Jacob Interviews….Singer/Actress Cara Michelle Fish

Cara Michelle Fish singing

Overland Park native Cara Michelle Fish has had multiple experience in the performing arts world which range from community theatre to touring with the 2006-08 international company of “CATS.” (Photo property of Cara Michelle Fish)

By: Jacob Elyachar

Overland Park native Cara Michelle Fish recently returned home to perform at the Jewish Federation of Greater Kansas City’s donor thank you event.     Ms. Fish has been in multiple productions ranging from local community theatre shows to touring with the international tour of Sir Andrew Lloyd Webber’s CATS.    I had the chance to sit down and talk with Cara about her favorite theater roles, her experience with the international touring company of CATS and her advice for aspiring Broadway performers.

Jacob Elyachar: When did you first get started in performing?

Cara Michelle Fish:  My family actually jokes that I came out of the womb singing.  (Laughs) Music has always been a part of my life.   The very first show that I actually did was a production of Cinderella at Shawnee Mission Theatre in the Park and I was one of the little dancing people and I had this bright green costume and it was hysterical because all the lights in the theatre would go out and I would be glowing.   I fell in love with the people and this experience.   You could go on this journey and escape from your day.    I just loved the way it made me feel.

JE: What were some of your favorite roles that you played growing up in theatre and why?

CMF: There’s a couple and for various reasons too.  A lot of it was the time and the various places I was in my life.  There were some roles that I was able to emotionally connect to.   I was in a musical called The Baker’s Wife and the role was Genevieve and it was this woman who was struggling with who she is as a person.   It was right when I was going into college and it was incredible and I loved that show.    I got to sing this gorgeous song called “Meadowlark” and to this day, it remains one of my favorites.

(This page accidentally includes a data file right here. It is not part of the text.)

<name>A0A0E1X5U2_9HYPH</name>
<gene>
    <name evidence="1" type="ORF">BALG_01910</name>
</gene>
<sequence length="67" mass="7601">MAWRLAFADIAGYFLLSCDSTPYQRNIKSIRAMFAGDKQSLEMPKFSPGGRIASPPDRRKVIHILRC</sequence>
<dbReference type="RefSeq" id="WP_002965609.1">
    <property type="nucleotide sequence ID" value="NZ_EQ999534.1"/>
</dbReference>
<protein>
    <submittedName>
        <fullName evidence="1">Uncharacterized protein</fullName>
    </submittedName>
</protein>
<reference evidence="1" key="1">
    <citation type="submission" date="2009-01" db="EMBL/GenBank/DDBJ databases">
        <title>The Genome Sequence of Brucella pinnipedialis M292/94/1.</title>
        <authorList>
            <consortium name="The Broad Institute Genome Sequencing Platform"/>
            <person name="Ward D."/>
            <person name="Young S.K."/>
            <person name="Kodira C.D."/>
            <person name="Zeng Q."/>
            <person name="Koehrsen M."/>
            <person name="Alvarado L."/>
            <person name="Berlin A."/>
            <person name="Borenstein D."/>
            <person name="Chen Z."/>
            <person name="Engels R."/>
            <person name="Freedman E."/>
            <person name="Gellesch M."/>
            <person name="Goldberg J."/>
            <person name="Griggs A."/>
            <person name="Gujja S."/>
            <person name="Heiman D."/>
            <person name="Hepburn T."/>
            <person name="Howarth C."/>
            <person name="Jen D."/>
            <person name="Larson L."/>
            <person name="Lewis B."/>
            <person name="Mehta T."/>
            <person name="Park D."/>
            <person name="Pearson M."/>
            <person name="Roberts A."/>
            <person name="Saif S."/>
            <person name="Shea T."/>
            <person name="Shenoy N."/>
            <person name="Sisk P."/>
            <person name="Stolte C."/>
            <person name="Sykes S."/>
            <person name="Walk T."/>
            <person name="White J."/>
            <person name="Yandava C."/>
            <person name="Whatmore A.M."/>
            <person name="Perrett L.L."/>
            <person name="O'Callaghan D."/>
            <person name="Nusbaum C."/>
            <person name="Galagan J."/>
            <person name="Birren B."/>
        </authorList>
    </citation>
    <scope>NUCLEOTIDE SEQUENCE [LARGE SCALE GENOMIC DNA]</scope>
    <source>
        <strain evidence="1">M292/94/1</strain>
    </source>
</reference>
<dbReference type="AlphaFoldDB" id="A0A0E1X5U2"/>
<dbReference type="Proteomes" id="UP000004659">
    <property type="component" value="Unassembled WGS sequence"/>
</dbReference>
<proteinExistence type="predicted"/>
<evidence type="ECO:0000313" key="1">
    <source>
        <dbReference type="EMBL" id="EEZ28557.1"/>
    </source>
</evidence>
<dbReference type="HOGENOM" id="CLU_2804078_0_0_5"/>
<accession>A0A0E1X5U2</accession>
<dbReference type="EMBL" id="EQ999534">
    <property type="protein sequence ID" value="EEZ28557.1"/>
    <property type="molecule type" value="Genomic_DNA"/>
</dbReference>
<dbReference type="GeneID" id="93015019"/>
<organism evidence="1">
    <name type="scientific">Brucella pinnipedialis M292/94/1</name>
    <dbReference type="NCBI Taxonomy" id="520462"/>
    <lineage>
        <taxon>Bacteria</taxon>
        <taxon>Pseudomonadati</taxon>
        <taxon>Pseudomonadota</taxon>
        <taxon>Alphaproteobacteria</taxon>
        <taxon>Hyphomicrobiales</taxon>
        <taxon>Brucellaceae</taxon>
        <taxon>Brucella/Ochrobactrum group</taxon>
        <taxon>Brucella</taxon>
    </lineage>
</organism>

That same summer, I played Ado Annie Carnes from Oklahoma and I loved the standards and standard musical theatre.   I love those roles like the crazy sidekick, who gets to go on stage and have a great time and make everybody laugh.   I have also done a couple of operas in college.   I have never in my life have done an opera until I went to Wichita State University.   It was the most rewarding experience and I played Despina in Cosi fan tutte.  Learning this score was insane and to think that this role has been performed for hundreds and hundreds of years and I could make it my own: it was such a magical experience.

JE: What are the main differences between high school theatre and university theatre?

CMF: I had such a unique experience in university theatre.  I went to a school that kind of allowed us to dabble in both musical theatre and opera.  It was really wonderful to go back and forth to see your strengths and I was able to leave college with an awesome resume filled with these great roles that I never in my life imagined doing.    But however the main difference between university and high school is the people that you are with.    A lot of people who do high school theatre are there to do just to see what it is like where as college is where people want to pursue or considering to pursue this as a career.